Lady Tee. The Ivory Queen of Soul. For over 30 years Teena Marie has defied musical labels and boundaries, crossing over to R&B like few other blue-eyed soul artists. In addition to old-school jams such as “I Need Your Loving,” “Square Biz,” and “Portuguese Love,” she collaborated with mentor Rick James to create classics such as “I'm A Sucker for Your Love” and “Fire and Desire.” Marie's latest album, Congo Square, marks her debut on the historic Stax label (now under the Concord umbrella). While songs celebrate New Orleans's jazz and blues influences, they also pay tribute to her adopted soul heritage.
Congo Square refers to an area of the French Quarter, and the title track most explicitly refers to its jazz and southern soul roots (also courtesy of pianist George Duke). “Black Cool” also cites the music, food, and atmosphere of the Big Easy. However, Marie seems aware of the importance of being on the Stax label as well, as she acknowledges 70s-era soul on tracks such as “Marry Me,” which recalls Deniece Williams or Stephanie Mills. While sporting a hip hop beat, “You Baby” contains some horn breaks that mimic classic Stax soul. “Milk and Honey” name-checks great artists from jazz and R&B history with a smooth assist from Marie's daughter, Rose LeBeau.
One element jumps out at the listener: Marie's voice hasn't lost any of its soul and emotion. Amazingly, she sounds just as she did when “In the Groove” and “Lovergirl” were released. If anything, Marie has continued to enrich her voice by adding jazz nuances to much of her material, such as “The Rose 'N Thorn.” Her emotional delivery effectively conveys the romantic longing of the torch ballad. “Harlem Blues” features Marie using her voice's full range and ability to smoothly integrate jazz and R&B.
Like on 2003's La Dona, Marie fares well when collaborating with R&B and hip hop artists. MC Lyte guest raps on the album opener, “The Pressure,” where Marie sings with her typical sexiness and sass. Shalamar alum and solo singer Howard Hewitt duets with her on “Lovers Lane,” a steamy track that recalls some of her earlier work with James. On the first single, “Can't Last A Day,” Faith Evans accompanies her vocals, their two voices blending beautifully. While “Soldier Boy” contains some, at times, heavy-handed lyrics paying tribute to servicemen and women, her delivery — along with old-school legend Shirley Murdock — rescue the song from having clichéd meaning.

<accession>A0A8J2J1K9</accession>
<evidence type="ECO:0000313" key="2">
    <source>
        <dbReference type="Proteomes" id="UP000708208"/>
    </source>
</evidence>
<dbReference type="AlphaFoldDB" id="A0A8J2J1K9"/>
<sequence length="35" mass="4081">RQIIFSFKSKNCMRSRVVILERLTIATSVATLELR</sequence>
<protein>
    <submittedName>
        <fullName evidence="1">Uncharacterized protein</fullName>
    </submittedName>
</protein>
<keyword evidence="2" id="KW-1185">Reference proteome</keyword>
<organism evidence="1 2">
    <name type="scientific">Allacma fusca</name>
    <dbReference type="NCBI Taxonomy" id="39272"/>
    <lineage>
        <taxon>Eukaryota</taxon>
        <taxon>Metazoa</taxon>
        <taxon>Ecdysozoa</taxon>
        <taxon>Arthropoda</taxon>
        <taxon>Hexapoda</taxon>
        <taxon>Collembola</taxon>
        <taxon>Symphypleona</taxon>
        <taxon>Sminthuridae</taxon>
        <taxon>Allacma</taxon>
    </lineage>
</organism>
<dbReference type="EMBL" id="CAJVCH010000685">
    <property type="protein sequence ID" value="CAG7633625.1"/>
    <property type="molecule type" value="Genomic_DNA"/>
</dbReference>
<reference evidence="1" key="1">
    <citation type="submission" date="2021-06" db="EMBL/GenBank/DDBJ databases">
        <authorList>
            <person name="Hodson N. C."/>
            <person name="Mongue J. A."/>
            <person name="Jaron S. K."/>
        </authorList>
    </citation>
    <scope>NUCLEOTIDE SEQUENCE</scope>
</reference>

Marie wisely includes subtle hip hop touches on many of the tracks, particularly the slowjam, “Baby I Love You.” “Ear Candy” does please the senses with its strong bass and her soulful vocals gliding over the beat. “What U Got for Me” allows Marie to use the higher end of her range, not always heard in all of her records.
At 16 self-penned tracks, Congo Square borders on being a bit overlong. Tracks such as “Ms. Coretta,” where Marie attempts commentary on history and current events, are less successful and probably could have been omitted. A slimmer album containing solid R&B (with a hip hop slant) would have showcased Marie's talent even better. However, this is minor criticism when considering the strength of most of the tracks.
On Congo Square, Marie proves to be a vital soul artist who has never stopped crossing music genres. Listening to her unchanged voice transports fans back 30 years, but also illustrates the timelessness of her style.